BPhoto taken on Feb. 21, 2021 shows a view of the Laoyuhe Wetland Park by the Dianchi Lake in Kunming, southwest China’s Yunnan province. (Photo by Hu Zunhui/People’s Daily Online)
Southwest China’s Yunnan province has achieved significant progress in biodiversity conservation over the recent years.
It has artificially bred the first filial generation of green peafowls and the third of black snub-nosed monkeys.
The Germplasm Bank of Wild Species, the world’s second-biggest and Asia’s largest wildlife germplasm bank, is currently located in the province. It promulgated the new concept of plant species with extremely small populations and implemented a full-coverage native plants conservation plan. So far, the province has completed an evaluation and field investigation for nearly 2/3 of China’s native plants.
Wang Lisong is a researcher with the Kunming Institute of Botany (KIB), Chinese Academy of Science. Sunburns and mosquito bites are a daily routine of his work when trekking in the wild. Spending over six months each year collecting samples in the field, he has discovered 36 new lichen species, completed over 8,200 relevant documents, and studied more than 2,000 lichen species. What he has accomplished has created the groundwork for China’s largest lichen resource bank.
In 2017, the KIB, in collaboration with Chinese and foreign scientific research teams, discovered and named a new hylobatidae species – the Hoolock tianxing. According to an official document recording the new species found in Yunnan between 1992 and 2020, the province has spotted 3,718 new species during the period, including 2,519 new species and 1,199 newly recorded species.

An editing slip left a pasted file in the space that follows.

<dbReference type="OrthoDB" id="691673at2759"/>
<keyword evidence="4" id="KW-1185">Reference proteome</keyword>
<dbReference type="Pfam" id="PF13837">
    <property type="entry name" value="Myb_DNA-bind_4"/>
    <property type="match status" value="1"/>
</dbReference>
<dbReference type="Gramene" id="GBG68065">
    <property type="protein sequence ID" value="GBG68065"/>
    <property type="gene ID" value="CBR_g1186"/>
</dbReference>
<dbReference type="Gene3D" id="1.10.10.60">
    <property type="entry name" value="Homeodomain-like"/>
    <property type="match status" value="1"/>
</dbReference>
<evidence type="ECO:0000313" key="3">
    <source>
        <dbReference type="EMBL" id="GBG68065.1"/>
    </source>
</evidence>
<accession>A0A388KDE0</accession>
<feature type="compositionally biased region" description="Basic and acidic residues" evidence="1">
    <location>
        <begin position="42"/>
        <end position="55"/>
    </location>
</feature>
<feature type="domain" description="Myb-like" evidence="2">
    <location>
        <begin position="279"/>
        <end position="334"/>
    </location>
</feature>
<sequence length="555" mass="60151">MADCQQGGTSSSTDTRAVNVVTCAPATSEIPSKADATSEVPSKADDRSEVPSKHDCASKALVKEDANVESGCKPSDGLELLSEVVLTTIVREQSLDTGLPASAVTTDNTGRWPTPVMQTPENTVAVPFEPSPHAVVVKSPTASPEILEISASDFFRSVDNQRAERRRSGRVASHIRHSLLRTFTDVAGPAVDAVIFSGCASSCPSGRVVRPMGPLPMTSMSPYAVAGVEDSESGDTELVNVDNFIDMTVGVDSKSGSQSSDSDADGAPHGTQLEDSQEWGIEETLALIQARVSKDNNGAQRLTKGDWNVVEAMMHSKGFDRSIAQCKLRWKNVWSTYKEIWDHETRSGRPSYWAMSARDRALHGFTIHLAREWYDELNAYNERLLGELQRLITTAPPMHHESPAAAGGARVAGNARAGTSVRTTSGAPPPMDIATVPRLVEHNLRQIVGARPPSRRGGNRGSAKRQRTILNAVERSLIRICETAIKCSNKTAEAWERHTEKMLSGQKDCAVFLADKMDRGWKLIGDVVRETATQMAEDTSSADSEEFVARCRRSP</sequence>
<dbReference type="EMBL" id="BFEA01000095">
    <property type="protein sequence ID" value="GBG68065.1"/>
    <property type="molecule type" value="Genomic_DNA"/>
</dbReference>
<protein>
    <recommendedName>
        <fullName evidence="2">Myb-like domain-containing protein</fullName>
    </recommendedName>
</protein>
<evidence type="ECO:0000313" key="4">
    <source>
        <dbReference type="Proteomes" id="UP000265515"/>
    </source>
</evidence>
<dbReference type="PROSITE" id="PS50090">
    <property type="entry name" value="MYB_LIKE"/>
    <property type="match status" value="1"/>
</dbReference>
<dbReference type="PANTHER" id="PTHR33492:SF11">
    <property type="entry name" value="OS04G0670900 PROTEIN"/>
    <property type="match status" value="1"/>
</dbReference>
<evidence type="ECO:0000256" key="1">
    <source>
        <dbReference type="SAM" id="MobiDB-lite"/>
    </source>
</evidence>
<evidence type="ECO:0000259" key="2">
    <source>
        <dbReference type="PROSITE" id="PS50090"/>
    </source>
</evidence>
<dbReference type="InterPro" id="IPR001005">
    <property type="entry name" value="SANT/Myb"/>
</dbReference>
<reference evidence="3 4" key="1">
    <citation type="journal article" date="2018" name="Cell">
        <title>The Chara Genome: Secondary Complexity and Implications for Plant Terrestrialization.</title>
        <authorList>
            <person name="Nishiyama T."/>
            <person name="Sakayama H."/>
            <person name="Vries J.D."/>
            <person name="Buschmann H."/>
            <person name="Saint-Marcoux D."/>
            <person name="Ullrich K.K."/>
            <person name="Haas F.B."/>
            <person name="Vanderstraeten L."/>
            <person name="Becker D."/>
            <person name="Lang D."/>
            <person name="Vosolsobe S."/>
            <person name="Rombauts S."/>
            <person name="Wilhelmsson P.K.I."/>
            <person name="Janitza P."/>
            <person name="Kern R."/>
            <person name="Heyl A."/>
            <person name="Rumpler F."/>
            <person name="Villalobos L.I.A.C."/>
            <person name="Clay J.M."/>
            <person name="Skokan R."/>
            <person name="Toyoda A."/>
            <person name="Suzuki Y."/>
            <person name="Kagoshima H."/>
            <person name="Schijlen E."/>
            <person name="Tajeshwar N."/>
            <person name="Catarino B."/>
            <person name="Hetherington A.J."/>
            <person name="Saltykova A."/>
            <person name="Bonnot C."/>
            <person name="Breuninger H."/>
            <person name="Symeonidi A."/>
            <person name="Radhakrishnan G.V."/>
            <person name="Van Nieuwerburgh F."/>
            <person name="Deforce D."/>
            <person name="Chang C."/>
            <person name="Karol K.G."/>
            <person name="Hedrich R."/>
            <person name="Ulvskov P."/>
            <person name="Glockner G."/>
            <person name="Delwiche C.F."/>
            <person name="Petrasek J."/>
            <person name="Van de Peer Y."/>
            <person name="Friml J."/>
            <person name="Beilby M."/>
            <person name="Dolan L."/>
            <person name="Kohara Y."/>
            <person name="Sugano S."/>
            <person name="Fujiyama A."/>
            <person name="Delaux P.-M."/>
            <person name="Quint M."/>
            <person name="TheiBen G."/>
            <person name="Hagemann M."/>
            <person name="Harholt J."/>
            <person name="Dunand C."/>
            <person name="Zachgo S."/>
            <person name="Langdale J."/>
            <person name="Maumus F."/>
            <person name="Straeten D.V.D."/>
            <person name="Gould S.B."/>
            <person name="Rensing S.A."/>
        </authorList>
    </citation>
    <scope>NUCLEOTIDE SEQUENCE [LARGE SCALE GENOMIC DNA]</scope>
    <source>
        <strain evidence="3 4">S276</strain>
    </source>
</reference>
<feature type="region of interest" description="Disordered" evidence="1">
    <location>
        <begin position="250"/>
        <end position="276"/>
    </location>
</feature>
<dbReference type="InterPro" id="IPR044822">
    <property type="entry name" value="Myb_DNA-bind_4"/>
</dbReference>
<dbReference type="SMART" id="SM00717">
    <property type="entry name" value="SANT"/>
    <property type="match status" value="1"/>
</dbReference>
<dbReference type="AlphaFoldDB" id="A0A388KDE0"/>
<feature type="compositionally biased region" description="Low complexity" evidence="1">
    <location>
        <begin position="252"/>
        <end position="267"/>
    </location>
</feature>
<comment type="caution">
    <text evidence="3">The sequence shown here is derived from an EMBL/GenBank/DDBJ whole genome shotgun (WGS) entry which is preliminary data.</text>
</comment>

Due to severe illnesses, including suppuration of the umbilical cord, a newborn baby elephant in Yunnan’s Xishuangbanna Dai autonomous prefecture was abandoned by its herd barely six days after its birth on August 28. The Asian Elephant Breeding and Rescue Center at Xishuangbanna National Nature Reserve later rescued the cub.
Since its inception in 2008, the facility has rescued 24 wild Asian elephants. Furthermore, nine elephants were bred there, and they all survived.
Thanks to years of efforts and exploration, the population of multiple rare and endangered wild animals have been on a stable recovery, including the Asian elephant, black snub-nosed, monkey and black-crested gibbon.
The Germplasm Bank of Wild Species, established in 2007 by the KIB, had preserved 85,046 plant seeds of 10,601 species as of December the last year, which accounted for 36 percent of the number of flowering plant species in China.
The Germplasm Bank of Wild Species and the KIB, relying on their national key laboratories, systematically studied the chemical composition of 1,271 plants from 589 genera under 201 families and released information of over 10,000 natural products. A large batch of medicines made with plant extractions have been launched, and the labs have gradually grown into global research leaders in phytochemistry.